1. Maria Choi, “Third-party Funders in International Arbitration: A Case for Protecting Communication Made in Order to Finance Arbitration, (2016) 29(4) Georgetown Journal of Legal Ethics”, <|A483930266&v=2.1&it=r&sid=AONE&asid=54f3a537>.

2. Arbitration and Conciliation Act, 1996.

3. Bar Council of India v. A.K. Balaji, (2018) 5 SCC 379.

4. Kritika Krishnamurthy & Anuroop Omkar, Third Party Funding of Dispute Resolution (1st Edn., Eastern Book Company, Lucknow, 2022).

5. Arbitration and Conciliation Act, 1996, S. 12.

6. Arbitration and Conciliation (Amendment) Act, 2015.

7. Arbitration and Conciliation Act, 1996, S. 12.

8. ICCA Report on Queen Mary Task Force on Third Party Funding, available at <>.

9. Arbitration and Conciliation Act, 1996, S. 42-A.

10. Arbitration and Conciliation Act, 2019, S. 2(1)(h).

11. Tomorrow Sales Agency (P) Ltd. v. SBS Holdings Inc., 2023 SCC Online Del 3191.

12. Ibid. See also, Kritika Krishnamurthy and Anuroop Omkar, Can Indian Third-Party Funders be made Party to Arbitration | Tomorrow Sales Agency (P) Ltd. v. SBS Holdings Inc.: A Case Comment, 2023 SCC OnLine Blog OpEd 75.

13. Singapore International Arbitration Centre Arbitration Rules, 2016.

14. Duarte Henriques, “Arbitrating Disputes in Third-Party Funding: A Parallel with Arbitration in the Financing Sector” (, 16-11-2018).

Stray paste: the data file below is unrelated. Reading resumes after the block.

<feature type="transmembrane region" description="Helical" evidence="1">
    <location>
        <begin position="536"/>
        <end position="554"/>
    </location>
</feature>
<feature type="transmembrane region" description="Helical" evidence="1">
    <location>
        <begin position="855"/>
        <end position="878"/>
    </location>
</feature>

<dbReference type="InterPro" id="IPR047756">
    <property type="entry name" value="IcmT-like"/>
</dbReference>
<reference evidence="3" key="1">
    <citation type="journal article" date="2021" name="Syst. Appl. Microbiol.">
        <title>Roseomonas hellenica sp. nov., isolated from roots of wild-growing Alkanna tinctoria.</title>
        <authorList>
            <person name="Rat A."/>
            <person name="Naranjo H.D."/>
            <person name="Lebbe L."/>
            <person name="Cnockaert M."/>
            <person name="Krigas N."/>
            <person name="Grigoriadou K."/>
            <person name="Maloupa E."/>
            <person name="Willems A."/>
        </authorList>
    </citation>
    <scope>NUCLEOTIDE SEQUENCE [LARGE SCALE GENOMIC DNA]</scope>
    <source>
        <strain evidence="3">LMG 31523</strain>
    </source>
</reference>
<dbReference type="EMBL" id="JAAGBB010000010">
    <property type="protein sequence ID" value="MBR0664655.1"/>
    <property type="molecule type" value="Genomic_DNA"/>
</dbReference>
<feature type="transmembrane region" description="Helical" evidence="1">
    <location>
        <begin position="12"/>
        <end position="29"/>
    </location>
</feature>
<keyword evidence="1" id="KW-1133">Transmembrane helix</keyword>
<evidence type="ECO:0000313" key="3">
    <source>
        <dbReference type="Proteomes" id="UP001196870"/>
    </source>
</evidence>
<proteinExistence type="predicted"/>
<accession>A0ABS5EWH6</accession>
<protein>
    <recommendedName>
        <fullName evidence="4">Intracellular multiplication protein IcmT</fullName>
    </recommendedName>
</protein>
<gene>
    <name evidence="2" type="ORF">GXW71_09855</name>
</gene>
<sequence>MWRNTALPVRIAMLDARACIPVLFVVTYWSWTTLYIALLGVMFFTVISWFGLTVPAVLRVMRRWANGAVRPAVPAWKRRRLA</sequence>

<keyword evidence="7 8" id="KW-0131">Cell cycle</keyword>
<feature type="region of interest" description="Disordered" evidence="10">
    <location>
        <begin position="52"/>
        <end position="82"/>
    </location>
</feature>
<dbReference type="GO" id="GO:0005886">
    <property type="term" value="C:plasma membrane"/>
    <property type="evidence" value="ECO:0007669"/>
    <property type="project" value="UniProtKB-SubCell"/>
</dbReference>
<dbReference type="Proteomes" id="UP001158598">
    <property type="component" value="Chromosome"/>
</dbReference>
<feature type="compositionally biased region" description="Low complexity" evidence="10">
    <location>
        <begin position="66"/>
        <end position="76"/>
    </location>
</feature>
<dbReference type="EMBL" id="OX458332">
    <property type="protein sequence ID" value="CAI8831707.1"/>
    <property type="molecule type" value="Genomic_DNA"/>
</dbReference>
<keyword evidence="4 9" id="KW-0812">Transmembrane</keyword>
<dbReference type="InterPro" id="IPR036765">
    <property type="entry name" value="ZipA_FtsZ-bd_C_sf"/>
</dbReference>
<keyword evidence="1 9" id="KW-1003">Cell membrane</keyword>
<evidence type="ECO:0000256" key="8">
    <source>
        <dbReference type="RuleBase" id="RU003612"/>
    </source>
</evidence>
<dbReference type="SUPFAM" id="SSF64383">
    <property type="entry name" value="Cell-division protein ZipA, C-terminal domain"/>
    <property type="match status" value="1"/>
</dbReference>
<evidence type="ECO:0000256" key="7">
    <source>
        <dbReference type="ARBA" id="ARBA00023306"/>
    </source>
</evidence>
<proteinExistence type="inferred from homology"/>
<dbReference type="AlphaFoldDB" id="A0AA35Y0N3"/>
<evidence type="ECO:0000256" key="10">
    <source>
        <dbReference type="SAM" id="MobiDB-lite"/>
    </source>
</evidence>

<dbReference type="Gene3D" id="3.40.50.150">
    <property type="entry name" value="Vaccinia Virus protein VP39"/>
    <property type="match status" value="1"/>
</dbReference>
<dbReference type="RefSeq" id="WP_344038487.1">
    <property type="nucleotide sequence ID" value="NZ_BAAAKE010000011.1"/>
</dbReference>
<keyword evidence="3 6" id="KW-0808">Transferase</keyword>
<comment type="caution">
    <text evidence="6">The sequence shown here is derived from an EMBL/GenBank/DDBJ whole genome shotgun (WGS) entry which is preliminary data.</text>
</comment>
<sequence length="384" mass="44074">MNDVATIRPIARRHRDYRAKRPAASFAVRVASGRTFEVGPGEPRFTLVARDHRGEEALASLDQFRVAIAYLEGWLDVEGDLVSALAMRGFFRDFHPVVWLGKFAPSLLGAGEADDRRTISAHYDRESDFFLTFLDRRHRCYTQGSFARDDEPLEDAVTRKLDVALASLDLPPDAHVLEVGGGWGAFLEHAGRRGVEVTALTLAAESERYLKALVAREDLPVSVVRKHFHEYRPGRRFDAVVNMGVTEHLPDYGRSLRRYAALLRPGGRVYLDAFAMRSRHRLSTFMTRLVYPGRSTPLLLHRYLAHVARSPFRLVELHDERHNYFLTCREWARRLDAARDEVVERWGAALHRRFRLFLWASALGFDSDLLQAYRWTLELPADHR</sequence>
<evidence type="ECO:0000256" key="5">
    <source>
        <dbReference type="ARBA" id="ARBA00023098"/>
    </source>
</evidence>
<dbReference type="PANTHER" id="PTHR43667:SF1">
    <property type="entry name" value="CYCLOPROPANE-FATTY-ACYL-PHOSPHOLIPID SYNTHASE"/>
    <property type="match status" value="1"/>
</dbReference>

15. Ram Coomar Condoo v. Chunder Canto Mukherjee, [LR] 2 App Cas 186 : (1876) LR 4 IA 23.

16. Suganchand v. Balchand, 1956 SCC OnLine Raj 127.

17. Code of Practice for Third Party Funding of Arbitration (December 2018), available at <>.

18. Code of Conduct for Litigation Funders (January 2018), available at <>.

19. (2023) 1 WLR 2594 : 2023 UKSC 28.

20. Anuroop Omkar and Kritika Krishnamurthy, “Indian Third-Party Funding Alert: LegalPay’s Interim Finance for Reviving Sare Gurugram”, 2023 SCC OnLine Blog OpEd 125. See also, Asset Care and Reconstruction Enterprises Ltd. v. Sare Gurugram (P) Ltd., 2023 SCC OnLine NCLT 423.

Must Watch

maintenance to second wife

bail in false pretext of marriage

right to procreate of convict

Criminology, Penology and Victimology book release

Join the discussion

Leave a Reply

Your email address will not be published. Required fields are marked *

This site uses Akismet to reduce spam. Learn how your comment data is processed.